Frequently cell phones have the opposite result of giving children more freedom, which can expose them to serious risks. With instant connectivity possible, children today are more likely to be able to leave home. The cell phone also enables children to lie about where they are and what they are doing.
By having more independence, children may be more vulnerable to certain dangers such as sexting. Sexting is the sending of sexually explicit messages or photographs between phones. Vanessa Hudgens and Miley Cyrus are examples of young celebrity role models who had nude text messages leaked to the public. Sexting is becoming increasing popular among middle school and high school students. The coming of age mistakes and immaturity are becoming even more visible with cell phone technology. Over 15% of 12-17 year olds claim they have received nude photos from text messages . These actions can lead to serious consequences such as embarrassment, misdemeanors, felonies, and even child pornography charges.
Cells allow a new way for children to be bullied. Over 1 in 5 teens have been cyber-bullied. Cyber-bulling can lead to low self-esteem, depression, suicide, violence and school failure.
Cell phones also open up children to communication with predators. Predators not only target children through texting, but also through webcams, the internet, and social networking sites available on many phones. Over 1 in 7 children have been propositioned online for sex from a predator .
Helpful in Emergency vs. Health Emergency
Helpful in Emergency
Cell phones are extremely convenient in emergencies. In most situations in which emergency help is needed, people can now pull out their cell phones to dial 911 or access information quickly. In large-scale emergencies, parents can contact their children to assure they are safe, and schools can send alerts to the entire student body. This is an overwhelmingly positive benefit to the widespread use of mobile phones. In these cases, it could be argued that cell phones save lives. However, some would say the negative health side effects outweigh the benefits of being able to make an emergency call.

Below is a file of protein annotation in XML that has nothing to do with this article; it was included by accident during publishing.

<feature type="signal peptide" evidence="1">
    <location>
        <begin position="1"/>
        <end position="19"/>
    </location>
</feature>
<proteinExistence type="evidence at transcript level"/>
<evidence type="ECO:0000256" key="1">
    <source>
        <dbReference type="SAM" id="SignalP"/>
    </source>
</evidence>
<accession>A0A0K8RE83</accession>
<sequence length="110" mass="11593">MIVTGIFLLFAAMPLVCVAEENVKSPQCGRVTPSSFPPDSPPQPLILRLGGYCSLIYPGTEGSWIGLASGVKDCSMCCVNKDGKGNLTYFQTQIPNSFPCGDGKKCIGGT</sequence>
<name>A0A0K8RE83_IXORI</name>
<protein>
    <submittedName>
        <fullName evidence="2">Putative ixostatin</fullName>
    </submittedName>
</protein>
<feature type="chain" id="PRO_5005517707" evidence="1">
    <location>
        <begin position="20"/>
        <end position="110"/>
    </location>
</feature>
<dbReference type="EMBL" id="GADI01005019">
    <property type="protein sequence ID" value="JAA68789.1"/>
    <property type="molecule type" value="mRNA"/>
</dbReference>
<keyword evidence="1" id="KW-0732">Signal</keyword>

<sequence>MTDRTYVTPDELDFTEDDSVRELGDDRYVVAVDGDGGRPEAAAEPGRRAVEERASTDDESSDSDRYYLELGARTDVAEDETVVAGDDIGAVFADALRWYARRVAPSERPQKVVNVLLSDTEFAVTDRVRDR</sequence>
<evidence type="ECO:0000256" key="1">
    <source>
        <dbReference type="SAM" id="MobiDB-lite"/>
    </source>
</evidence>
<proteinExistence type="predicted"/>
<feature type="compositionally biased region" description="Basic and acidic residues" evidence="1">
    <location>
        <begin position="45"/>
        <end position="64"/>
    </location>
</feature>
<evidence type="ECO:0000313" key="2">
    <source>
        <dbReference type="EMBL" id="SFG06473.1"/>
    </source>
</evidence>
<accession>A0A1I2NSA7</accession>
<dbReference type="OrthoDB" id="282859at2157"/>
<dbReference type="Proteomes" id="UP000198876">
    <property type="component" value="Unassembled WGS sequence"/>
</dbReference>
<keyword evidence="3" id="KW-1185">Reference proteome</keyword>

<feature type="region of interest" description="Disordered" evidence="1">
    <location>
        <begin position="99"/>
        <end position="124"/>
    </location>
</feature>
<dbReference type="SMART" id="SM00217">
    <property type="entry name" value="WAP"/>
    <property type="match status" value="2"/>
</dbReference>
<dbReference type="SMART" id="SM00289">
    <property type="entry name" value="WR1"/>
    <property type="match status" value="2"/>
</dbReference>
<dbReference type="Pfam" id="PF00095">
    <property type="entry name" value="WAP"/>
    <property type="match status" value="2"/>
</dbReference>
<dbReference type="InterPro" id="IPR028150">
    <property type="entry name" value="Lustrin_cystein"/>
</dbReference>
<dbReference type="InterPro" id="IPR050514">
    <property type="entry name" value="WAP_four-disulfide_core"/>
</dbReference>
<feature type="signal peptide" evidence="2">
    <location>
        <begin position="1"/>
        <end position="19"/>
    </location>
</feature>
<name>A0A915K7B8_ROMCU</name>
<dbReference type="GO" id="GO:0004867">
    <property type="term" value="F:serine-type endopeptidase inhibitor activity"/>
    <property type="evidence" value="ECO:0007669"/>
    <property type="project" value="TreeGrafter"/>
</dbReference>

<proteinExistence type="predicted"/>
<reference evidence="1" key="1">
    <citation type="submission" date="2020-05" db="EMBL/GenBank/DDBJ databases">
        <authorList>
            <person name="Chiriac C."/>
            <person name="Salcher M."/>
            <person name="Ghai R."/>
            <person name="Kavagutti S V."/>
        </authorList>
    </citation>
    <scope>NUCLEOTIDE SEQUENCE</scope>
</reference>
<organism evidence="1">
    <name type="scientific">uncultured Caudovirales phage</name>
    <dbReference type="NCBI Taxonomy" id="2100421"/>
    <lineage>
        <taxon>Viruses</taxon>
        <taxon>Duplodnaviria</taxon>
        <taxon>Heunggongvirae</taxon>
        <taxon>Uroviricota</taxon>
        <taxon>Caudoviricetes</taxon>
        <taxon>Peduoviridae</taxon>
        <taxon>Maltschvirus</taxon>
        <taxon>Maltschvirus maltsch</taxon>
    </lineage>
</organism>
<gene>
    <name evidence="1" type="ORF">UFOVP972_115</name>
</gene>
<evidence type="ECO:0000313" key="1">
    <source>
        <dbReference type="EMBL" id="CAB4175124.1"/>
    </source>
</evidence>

Cell phones are known to generate electromagnetic fields (EMFs). This is how they communicate with cell towers and why we can communicate almost everywhere. The problem is that phones emit these electromagnetic waves in all directions, including into our bodies. A 1996 study explored the Specific Absorption Rate (SAR), the rate of energy absorption, in models of a human adult brain, a 10 year old brain, and a 5 year old brain during cell phone use. Their study showed notably higher SAR's in a 10 year old than an adult, and even higher SAR's in a 5 year old. These results prove that EMFs penetrate deeper into children’s brains than adults’ brains and contribute to the idea that cell phones may be more harmful to children than to adults. This increased susceptibility to EMF penetration is attributed to the fact that children have smaller brains and softer brain tissue than adults.